The best thing about the buns were the top glaze and firmness of the outside bread ‘skin’ almost. The lemon will be a must-add for any future hot cross buns I make. It just goes so well with the sultanas and adds that lovely citrus-y note to the buns themselves. The texture was okay but could’ve been more stretchy and pliable. I need to rest the dough longer. I was also thinking about making chocolate centred hot cross buns. Something for next time.

All in all, these hot cross buns certainly hit the spot.

Making hot cross buns out of season, I definitely will be!

Why are vendors so hot and cold about hot cross buns?

Chairman Mao’s Stew, Sweet & Sour Pork, Peanut Noodles at Chilli Panda, Northbridge

I’ve alluded to it before, but name-dropping where food is concerned gets me every time. It’s appeal through association‚ÄĒand assocation holds great power. 

When associations are established, implications of the associations‚Äč become catalysts for decisions and reasons to be persuaded. 

Marketeers cash in on human behaviours like this everyday. Chemistwarehouse informs us of David Beckham’s ventures into perfumery through the weekly junkmail. Coles has Curtis Stone incessantly confirming the freshness of its fruit and veg. Swisse vitamins has a growing number of telly presenters tell us how they ‘feel better’ on vitamins during ad-breaks. Endorsements work.

In a broader context, history has chronicled the immense value of associations in decision-making. Associations have forged friendships, delineated allies and enemies, determined battles fought or forgone, lead to the promulgation of war or peace. Lives have been lived and lost off the back of associations. The company one keeps and one’s affiliations are the oft relied on, default‚Äč and unquestioned ‘best’, judge of character and trustworthiness. 

Given this, it’s easy to see how association, its offshoots, and the premise of connectedness impact upon everyday decisions. As creatures of curiosity, we primative humans live to find connections and meaning: we spend our lives searching for it. We feel unfulfilled and disenchanted when we don’t find the connections we seek. Our sense of being is significantly predicated on the quality of the connections we make‚ÄĒpersonally, socially, physically, mentally, financially, spiritually‚ÄĒand the nature and meaning of these connections. We wonder about possibilities and the what ifs. We read into things, whether wrongly or rightly. We get through each day making thousands of connections on autopilot.

Presented with innumerable choices, day-in day-out we look for qualities, features and traits of interest to aid in our decisions. We base decisions on aspects that may be entirely unrelated to the choices‚Äč at hand, but which succeed at holding our attention and eliciting in us a response. There are elements of randomness and absurdity to the way we convince ourselves of the pathways we want to travel and the routes we want to take. What is like a magnet for one person does nothing for the next. Preference is driven by consciousness, sub-conciousness, and factors and forces beyond our control. Externalities and extraneous sources of persuasion fill the gaps, expediting and shaping decision-making, leading us to open doors we wouldn’t have thought we would. An endorsement, or the suggestion of one, might lead us to conclude on the existence of characteristics we know probably aren’t there, but that we conclude nonetheless.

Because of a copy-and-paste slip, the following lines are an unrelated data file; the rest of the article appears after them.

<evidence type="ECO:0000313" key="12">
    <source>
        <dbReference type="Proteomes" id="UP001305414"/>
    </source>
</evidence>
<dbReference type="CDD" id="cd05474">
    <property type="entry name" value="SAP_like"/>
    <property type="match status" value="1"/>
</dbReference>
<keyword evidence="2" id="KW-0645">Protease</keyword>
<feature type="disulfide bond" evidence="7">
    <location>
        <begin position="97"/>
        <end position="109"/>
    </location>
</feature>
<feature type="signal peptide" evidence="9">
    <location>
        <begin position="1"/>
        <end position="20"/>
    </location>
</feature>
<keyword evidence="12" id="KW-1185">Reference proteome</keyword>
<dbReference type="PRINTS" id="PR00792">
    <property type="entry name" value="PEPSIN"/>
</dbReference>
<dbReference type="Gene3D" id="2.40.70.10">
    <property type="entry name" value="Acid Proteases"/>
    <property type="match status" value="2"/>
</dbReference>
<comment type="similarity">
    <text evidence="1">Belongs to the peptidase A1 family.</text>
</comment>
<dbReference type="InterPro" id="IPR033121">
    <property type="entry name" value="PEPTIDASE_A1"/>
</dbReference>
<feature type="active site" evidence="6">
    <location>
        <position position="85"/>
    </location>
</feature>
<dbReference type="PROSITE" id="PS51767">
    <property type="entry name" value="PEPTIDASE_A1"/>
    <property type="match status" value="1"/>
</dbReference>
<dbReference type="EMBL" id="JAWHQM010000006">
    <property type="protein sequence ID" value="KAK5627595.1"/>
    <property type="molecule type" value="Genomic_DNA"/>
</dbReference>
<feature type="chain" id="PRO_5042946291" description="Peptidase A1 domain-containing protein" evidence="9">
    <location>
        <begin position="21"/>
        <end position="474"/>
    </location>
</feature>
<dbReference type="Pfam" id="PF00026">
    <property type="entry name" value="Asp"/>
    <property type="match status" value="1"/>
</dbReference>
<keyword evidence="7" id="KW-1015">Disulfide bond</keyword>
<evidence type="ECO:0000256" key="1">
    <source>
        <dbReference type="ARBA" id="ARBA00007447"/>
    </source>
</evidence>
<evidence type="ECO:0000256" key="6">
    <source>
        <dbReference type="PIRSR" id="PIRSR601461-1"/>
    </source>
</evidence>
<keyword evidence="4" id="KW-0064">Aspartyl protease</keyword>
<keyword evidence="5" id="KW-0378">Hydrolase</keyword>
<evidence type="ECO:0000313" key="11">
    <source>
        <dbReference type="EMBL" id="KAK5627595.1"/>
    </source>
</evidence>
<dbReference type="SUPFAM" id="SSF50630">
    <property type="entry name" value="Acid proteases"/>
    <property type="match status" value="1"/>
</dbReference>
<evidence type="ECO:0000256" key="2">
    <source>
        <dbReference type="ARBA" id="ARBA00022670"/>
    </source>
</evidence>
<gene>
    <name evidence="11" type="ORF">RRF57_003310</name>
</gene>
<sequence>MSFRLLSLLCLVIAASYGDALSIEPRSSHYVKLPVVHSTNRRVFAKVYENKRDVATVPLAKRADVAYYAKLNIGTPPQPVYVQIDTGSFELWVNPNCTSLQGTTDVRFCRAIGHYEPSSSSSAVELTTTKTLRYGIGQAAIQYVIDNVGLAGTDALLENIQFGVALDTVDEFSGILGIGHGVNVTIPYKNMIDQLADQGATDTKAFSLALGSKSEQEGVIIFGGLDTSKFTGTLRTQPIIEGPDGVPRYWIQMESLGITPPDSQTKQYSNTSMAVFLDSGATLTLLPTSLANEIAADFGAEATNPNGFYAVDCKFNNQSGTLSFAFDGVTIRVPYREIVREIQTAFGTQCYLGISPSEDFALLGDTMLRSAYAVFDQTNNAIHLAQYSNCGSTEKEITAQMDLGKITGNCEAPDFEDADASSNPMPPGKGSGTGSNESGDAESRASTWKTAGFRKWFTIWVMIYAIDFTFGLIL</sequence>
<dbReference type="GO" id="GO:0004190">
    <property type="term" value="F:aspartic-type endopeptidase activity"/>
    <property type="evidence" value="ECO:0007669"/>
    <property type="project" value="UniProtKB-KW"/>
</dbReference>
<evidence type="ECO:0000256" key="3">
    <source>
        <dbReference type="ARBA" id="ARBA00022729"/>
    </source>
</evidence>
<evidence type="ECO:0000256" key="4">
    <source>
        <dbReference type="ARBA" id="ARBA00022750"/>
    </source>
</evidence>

But, as usual, I digress.

Name-dropping certainly helped with my selection of ‘Chairman Mao’s Stew’ at Chilli Panda. 

When I saw the dish on the menu, I couldn’t go past it. An internal narrative ensued: ‘Confidence to name the dish after the iconic Mao? It must be at least a decent dish. It must be a nod to quality. At $14.80, it’s a have to try. If it goes belly up, I’ll be left stewing on an unimpressive dish…’ 

The dish arrived steaming and looking fabulously shiny. The thick, sweet and salty, sauce paired well with the tender pork belly that spoke of well-absorbed flavours. Chinese five-spice,  mushroom, soy filled the passageways with each bite. It was highly pleasing to the palate.

Deciding to play it safe on a ‘can’t stuff it up dish’ we ordered the Chinese restaurant staple: sweet and sour pork, $24.80. It looked great, but was average by all accounts. Pieces of pork were coated in a basic flour mix, deep-fried, and a sweet red sauce spooned over. Nothing about it, the portion or the taste which was bland and boring, justified the exorbitant price. Far better could be had at the local Chinese for half the cost. 

We topped up with noodles in peanut sauce. I was impressed with the‚Äč noodles used: thinner than a Hokkien noodle, textually similar, with a less carb-heavy feel to it. The actual peanut sauce was a mix of peanut butter and crushed peanuts in satay sauce. Stirred through the noodles, it made the noodles quite wet and cloying, which was contrary to its description as a ‘dry’ noodle. It was an acceptable dish, but not one I’d personally go for again. 

For drinks, I ordered a pot of hot tea. The Chinese tea variant must have been a green tea type; it had a seaweed aftertaste. 

We spotted a steaming hotpot on a portable gas burner at an adjacent table. Those diners knew what to order: it looked good. I’d give Chilli Panda another go in future and get one of these. 

An honourable mention goes to the place actually printing an itemised receipt, something of a rarity at Chinese restaurants! Good on ’em.

Taste verdict The Chairmans stew is awesome.